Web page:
DIY 10 Minute No-Sew 100% Cotton Gauze Wrap Baby Carrier

Step one: Buy fabric. (I use “Island Breeze 100% cotton gauze from You will want 5, 6 or 7 yards depending on your size and what carries you want to be able to use. I’m 5’11 and I can use a 5y, 6y and 7y wrap. My partner is 6’2 and about 200lbs and he can use a 6 or 7y wrap. My daughter’s grampa is significantly larger and he can use a 6 and 7y wrap. If you have a heavier child more fabric gives more support (more layers) but can also be harder to use if you’re not familiar with wrapping.

Step two:  Cut Fabric. Once you have the fabric lay it down and fold it in half lengthwise. Use sewing shears or sharp scissors to cut the fabric along the fold. Congratulations you have two “wraps”.

Step three: Wrap fabric. Use  as you would use any other wrap. The Island Breeze gauze doesn’t fray significantly at the edges so it doesn’t need to be hemmed.

This is not a stretchy wrap. The gauze has a slight give to it but it is supportive.

Word to the wise: Read up on safe babywearing. Unsafe babywearing can kill or injure a baby. You don’t want to tie too loose (baby can fall out), too tight (baby will be in your face or unable to breathe), You want to choose a safe position that allows you to make sure baby’s airway isn’t obstructed. And you don’t want to accidentally drop the baby while getting them into the wrap. If baby is able to break out of the wrap by stretching and leaning back then it’s not wrapped snugly enough. If there are worn spots or tears in the fabric you don’t want to continue using it as it might tear further. You’ll know if you have it wrapped right because baby will be comfortable, you will be comfortable, and there will be no way for baby to fall or escape.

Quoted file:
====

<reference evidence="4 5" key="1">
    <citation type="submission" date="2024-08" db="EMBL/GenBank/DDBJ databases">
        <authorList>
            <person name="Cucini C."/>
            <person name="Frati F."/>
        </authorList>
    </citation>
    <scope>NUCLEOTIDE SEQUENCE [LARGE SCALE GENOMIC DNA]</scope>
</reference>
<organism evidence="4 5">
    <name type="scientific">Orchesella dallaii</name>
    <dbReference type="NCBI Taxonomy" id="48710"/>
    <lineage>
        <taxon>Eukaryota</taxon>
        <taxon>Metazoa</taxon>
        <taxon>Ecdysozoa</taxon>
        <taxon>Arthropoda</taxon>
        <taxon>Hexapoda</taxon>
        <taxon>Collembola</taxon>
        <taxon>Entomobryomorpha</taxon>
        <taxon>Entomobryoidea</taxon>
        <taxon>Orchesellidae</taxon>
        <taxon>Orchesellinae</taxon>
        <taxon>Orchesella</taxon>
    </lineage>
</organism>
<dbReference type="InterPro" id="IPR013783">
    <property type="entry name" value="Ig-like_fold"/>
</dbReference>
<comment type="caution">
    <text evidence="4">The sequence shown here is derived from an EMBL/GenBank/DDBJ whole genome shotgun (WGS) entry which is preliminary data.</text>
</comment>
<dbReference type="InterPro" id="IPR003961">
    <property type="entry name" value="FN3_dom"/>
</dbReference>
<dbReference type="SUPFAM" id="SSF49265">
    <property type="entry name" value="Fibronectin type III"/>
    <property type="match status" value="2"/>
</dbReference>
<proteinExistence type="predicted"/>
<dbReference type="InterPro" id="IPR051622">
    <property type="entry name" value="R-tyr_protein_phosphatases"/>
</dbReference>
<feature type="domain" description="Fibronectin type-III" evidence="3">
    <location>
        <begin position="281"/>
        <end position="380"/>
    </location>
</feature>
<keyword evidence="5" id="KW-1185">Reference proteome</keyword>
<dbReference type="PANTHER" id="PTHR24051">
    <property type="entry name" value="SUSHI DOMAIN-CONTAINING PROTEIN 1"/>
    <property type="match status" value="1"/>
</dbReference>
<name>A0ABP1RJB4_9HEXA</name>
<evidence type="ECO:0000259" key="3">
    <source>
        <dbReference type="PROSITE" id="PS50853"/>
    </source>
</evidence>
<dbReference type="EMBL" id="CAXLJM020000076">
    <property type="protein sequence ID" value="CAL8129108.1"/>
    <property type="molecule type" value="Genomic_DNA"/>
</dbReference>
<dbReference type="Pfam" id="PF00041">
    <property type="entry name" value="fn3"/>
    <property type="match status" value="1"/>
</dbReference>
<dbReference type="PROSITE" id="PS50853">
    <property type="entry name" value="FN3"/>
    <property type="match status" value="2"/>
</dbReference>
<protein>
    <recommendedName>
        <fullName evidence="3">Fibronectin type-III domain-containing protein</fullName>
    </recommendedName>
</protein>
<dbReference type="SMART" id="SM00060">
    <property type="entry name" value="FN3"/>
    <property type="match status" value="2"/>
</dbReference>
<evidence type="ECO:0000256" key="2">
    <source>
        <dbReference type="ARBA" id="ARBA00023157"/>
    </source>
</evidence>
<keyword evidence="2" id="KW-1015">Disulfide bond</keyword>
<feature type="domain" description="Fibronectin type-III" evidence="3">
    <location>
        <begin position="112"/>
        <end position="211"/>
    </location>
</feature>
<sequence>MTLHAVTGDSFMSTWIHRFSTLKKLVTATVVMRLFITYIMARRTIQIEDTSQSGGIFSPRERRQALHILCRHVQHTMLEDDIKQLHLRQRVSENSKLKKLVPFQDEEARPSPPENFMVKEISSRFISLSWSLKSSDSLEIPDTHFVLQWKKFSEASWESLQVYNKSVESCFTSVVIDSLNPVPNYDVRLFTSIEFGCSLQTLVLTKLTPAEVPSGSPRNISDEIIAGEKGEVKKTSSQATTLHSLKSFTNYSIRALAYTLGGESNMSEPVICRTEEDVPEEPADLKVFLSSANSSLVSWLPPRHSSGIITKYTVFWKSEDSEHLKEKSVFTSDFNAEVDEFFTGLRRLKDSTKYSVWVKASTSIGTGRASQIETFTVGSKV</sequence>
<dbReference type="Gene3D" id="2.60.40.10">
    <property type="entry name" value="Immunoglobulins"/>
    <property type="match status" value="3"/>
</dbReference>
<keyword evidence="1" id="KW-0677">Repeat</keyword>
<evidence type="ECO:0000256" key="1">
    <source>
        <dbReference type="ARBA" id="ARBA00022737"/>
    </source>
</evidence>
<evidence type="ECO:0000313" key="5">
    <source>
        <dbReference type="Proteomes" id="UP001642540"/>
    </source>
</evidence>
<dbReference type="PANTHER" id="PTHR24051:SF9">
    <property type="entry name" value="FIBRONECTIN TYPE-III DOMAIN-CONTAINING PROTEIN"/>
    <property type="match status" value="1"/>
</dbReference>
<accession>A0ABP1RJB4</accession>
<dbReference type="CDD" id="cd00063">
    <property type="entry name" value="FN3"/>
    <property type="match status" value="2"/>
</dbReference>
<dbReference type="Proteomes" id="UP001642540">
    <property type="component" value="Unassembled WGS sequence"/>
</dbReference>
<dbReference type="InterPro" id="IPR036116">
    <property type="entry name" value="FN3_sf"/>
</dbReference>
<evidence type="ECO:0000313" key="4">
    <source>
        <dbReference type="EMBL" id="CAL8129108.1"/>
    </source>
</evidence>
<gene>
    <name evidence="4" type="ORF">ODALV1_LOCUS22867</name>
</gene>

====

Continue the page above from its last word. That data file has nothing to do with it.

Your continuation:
A note about the fabric: Keep in mind that I am not affiliated with and cannot guarantee that what I have purchased (Island breeze gauze) will be what you purchase. Use good judgement. If you get something very flimsy that can’t support the weight of your baby, don’t use it. The gauze that I use is lightweight and sheer but very very strong.

8 thoughts on “DIY 10 Minute No-Sew 100% Cotton Gauze Wrap Baby Carrier

  1. You mentioned the length of the fabric, but how wide should it be?
    Thanks for the info and all that you do in this community

    1. My own personal DIY wraps are between 24 and 30 inches wide. 30 inches is too wide. 24 inches is too narrow. The gauze that I used and that I mentioned becomes two 26″ wide wraps which I find to be perfect.

    1. Love it. I am still using it. It definitely has limitations. I wouldn’t use it for any carry that involved fewer than three passes over the baby, and I wouldn’t use it to back carry an infant. It has to be wrapped high and snug. I have used it to back carry a toddler, and use it constantly with an infant. It does not tear. I have also used it as a table hammock for my 60 pound 9 year old.

      I have two Didymos wraps that I adore and another wrap as well. But the gauze wrap is my go to wrap for around the house chores, yard work, playground trips and quick ups when I am going into stores. It holds up really well with all kinds of washing and it doesn’t need any particular type of maintenance. (No breaking in, no steaming, no ironing, etc.) I just have to watch it for any signs that it is weakening or becoming worn. But I am still using a length of fabric that I used with my older daughter four years ago, and that I used constantly for the first two years of her life. And it’s going strong.

  2. I was thinking of doing this exact thing! I made some baby blankets out of that island breeze gauze and really like it. It’s so inexpensive but sturdy. Do you think this would be cooler than a regular wrap? It gets really hot where I live and I’m looking for something lighter without being a weird synthetic material (or $100!). Thanks for sharing your wrap instructions!

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